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What is Environmental Management Accounting?

Environmental Management Accounting (EMA) is a vital tool that integrates financial and ecological decision-making, helping businesses track environmental costs and optimize resource use. By aligning economic performance with sustainability goals, EMA empowers companies to reduce their ecological footprint while enhancing profitability. How might your business benefit from adopting EMA practices? Join the conversation and discover the impact on your bottom line.
Osmand Vitez
Osmand Vitez

All companies have some impact on the environment; historically, companies did not always account for the costs associated with environmental impact. Environmental management accounting allows a company to identify these costs within its operations, both management and accounting. As focuses change and companies look more at their environmental impact, the need for environmental management accounting increases. Common functions of environmental management accounting include evaluating environmental use, calculating costs associated with the company's processes, designing environmentally friendly processes, and monitoring future performance.

Some companies use environmental resources more than others. Raw material usage is often highest with companies in the manufacturing industry, and timber, rock, metal, and similar items are all natural resources used by manufacturing companies. Owners and managers must review their company's use of these items and account for the replacement cost of natural resources. Disposal costs for any waste may also factor into a company's environmental impact. Environmental management accounting will often require companies to include processes for measuring costs for the use and disposal of such resources.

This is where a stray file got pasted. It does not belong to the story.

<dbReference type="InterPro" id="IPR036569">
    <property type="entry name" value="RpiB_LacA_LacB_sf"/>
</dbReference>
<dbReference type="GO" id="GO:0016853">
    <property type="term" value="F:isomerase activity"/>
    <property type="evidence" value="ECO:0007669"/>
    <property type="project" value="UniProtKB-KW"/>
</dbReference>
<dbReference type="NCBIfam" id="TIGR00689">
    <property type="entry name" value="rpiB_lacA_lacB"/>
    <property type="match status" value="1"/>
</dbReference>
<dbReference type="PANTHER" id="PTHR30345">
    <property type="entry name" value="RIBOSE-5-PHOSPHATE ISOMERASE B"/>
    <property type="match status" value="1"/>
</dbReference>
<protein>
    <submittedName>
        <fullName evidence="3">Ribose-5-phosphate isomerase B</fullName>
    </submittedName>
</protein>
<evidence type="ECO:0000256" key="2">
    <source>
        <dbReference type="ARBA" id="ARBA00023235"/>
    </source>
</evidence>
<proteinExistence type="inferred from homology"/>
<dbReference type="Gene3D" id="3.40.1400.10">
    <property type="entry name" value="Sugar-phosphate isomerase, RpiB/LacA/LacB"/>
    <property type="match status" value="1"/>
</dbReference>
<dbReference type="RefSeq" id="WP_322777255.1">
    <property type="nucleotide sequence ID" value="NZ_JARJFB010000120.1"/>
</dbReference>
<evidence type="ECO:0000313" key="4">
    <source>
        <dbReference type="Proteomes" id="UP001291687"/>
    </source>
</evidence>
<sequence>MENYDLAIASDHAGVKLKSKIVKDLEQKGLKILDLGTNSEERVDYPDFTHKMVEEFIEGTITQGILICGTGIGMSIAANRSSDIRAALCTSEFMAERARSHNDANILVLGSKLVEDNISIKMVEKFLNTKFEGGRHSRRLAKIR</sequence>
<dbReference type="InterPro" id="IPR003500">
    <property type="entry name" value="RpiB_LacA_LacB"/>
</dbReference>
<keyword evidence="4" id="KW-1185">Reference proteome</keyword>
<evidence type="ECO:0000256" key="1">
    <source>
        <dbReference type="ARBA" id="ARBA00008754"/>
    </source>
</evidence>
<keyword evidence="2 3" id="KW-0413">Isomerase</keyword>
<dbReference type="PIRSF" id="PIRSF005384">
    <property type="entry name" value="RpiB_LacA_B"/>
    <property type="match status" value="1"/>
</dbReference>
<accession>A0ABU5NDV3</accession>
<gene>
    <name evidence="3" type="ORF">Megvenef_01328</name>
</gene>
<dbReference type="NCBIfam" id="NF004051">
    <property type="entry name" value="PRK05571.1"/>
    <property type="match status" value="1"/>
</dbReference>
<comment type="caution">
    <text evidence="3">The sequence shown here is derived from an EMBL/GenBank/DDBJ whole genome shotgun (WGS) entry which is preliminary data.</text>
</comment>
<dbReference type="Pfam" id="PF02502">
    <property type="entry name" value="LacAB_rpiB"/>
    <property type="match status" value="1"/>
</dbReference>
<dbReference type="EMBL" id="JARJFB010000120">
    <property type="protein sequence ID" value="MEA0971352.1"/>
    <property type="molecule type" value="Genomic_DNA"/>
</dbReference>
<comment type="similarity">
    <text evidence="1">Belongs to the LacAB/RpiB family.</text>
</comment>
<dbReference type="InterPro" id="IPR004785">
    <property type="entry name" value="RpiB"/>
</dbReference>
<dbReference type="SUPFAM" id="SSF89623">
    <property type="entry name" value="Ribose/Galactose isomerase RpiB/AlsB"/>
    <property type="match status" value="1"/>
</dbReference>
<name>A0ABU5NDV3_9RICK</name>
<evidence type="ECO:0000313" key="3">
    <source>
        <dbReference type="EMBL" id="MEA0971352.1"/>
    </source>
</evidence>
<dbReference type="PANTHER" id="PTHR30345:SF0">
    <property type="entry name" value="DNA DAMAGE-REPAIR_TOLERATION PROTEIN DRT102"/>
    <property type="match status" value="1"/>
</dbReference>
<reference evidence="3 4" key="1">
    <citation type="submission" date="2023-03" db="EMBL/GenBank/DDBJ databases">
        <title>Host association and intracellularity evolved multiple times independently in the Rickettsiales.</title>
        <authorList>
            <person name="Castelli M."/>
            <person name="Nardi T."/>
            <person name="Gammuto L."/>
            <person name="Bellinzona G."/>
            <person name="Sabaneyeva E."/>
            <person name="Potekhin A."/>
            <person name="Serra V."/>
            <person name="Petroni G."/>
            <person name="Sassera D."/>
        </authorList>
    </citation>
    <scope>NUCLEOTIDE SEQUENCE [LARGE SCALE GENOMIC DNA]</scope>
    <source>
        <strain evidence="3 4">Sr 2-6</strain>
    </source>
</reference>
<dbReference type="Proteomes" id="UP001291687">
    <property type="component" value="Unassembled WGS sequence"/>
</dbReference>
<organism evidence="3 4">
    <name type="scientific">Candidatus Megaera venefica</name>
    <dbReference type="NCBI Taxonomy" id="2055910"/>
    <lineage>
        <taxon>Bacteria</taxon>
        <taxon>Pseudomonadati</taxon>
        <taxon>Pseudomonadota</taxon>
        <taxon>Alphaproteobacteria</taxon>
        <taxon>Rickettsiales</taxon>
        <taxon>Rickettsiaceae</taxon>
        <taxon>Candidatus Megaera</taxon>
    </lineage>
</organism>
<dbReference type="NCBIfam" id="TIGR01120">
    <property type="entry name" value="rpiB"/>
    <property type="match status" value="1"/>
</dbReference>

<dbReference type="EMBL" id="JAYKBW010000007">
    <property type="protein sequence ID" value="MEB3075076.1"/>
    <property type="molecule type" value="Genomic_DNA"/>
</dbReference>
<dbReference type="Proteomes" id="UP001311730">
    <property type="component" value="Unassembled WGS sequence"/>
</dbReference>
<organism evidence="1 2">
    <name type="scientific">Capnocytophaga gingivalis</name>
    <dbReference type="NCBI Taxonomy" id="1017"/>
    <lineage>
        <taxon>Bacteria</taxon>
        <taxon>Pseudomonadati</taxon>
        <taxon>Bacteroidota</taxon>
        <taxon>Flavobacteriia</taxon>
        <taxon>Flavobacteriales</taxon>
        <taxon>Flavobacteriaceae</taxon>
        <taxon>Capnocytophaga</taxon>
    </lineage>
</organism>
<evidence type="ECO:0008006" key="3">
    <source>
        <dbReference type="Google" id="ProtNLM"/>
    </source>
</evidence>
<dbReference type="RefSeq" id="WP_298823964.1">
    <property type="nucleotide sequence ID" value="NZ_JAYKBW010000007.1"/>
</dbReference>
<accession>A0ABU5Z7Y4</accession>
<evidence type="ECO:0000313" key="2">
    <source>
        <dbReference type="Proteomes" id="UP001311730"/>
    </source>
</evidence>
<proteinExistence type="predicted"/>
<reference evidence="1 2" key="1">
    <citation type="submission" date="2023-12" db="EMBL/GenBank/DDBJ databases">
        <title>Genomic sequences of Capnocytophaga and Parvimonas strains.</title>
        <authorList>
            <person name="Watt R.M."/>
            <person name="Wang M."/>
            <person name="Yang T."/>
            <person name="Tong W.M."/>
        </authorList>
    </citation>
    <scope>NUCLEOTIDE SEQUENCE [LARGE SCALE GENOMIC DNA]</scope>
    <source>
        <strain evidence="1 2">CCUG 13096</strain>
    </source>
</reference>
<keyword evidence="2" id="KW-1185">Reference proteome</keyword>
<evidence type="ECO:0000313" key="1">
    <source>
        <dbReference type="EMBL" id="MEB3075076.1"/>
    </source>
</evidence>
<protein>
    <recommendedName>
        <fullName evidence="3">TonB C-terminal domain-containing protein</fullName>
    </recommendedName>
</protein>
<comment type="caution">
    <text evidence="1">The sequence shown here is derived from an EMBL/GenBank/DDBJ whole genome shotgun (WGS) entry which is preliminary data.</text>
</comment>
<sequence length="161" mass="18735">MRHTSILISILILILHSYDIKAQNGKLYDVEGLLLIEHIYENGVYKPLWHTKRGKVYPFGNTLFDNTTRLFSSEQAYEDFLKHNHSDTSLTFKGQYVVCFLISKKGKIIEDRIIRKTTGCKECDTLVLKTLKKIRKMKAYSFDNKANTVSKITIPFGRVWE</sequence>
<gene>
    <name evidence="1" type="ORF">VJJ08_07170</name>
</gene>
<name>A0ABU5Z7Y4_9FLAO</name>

Woman holding a book
Woman holding a book

Costs associated with environmental management accounting may be real or non-business. Real costs represent the actual costs paid for standard business operations. Accountants use standard tools, such as product pricing, budgeting, savings and benefit analysis, and net present value calculations found in standard management accounting. Applying these to tools on environmental activities allows for tracking the true costs of business processes.

In some cases, companies may fall into the trap of accounting for non-business costs. This occurs when the company comes under fire from outside forces, such as public opinion or government agencies. Covering costs not associated with the company's actual processes can represent a slippery slope as the company makes itself complicit for actions not their own.

Environmental management accounting also provides an opportunity for companies to find less expensive options for handling environmental issues. Companies often allocate funds to environmental protection as part of their normal business operations. For example, maintaining a park for general public use can help take the focus away from the company as it uses other natural resources. This also helps the company withstand negative feedback from individuals who claim the company uses too many resources. Reducing waste is another way companies can cut environmental accounting costs; the waste can go to secondary processes or be given to a charitable organization, reducing overall waste and improving the company's goodwill with consumers.

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